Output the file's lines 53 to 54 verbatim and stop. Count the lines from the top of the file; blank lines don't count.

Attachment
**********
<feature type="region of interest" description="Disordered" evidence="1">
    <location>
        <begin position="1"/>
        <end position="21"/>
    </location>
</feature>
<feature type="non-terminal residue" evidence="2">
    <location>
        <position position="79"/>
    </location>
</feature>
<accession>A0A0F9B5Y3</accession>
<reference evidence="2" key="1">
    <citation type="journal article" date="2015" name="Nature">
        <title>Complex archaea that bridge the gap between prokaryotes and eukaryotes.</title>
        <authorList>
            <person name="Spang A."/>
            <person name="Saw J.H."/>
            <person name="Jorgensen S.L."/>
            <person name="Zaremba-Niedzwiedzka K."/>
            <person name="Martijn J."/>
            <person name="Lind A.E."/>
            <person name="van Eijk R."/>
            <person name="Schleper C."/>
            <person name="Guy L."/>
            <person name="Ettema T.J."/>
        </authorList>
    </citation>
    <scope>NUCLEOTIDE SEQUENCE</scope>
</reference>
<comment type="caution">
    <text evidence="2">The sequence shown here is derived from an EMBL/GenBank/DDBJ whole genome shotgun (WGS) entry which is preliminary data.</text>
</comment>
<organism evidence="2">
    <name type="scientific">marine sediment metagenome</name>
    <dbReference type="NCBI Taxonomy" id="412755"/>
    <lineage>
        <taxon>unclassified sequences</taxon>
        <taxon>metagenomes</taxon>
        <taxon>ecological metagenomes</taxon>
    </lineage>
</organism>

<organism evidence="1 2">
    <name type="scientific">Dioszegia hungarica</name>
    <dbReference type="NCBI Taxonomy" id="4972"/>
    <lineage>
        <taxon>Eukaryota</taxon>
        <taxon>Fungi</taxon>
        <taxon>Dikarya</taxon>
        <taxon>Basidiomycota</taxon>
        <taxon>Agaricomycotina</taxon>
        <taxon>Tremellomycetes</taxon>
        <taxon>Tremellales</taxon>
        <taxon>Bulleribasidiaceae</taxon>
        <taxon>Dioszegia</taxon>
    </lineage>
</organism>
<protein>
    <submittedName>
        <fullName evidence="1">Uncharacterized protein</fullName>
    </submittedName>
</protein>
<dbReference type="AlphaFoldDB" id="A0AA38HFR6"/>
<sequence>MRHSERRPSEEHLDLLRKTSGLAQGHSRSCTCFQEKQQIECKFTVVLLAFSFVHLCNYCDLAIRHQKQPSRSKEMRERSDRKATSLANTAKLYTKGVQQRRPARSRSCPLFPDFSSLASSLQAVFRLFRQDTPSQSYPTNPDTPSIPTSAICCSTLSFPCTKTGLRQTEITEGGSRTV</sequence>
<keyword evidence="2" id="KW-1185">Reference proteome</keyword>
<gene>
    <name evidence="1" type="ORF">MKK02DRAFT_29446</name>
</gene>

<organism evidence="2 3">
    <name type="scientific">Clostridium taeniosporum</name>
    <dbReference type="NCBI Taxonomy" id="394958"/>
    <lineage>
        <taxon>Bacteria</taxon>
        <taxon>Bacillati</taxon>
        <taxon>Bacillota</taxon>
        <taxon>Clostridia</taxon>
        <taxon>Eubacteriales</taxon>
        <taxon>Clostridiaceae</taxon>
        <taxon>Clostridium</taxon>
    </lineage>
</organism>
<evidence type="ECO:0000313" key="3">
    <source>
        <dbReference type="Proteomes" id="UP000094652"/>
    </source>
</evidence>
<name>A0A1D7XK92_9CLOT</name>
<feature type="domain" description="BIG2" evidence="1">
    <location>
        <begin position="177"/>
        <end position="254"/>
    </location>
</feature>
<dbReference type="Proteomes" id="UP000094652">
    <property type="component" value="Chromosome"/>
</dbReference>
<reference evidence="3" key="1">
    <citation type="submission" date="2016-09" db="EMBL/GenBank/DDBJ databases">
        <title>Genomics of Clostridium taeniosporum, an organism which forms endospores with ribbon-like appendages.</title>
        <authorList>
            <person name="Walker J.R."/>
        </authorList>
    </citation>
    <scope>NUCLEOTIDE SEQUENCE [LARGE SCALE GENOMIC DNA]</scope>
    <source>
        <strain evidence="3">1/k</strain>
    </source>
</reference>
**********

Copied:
        <taxon>Tremellales</taxon>
        <taxon>Bulleribasidiaceae</taxon>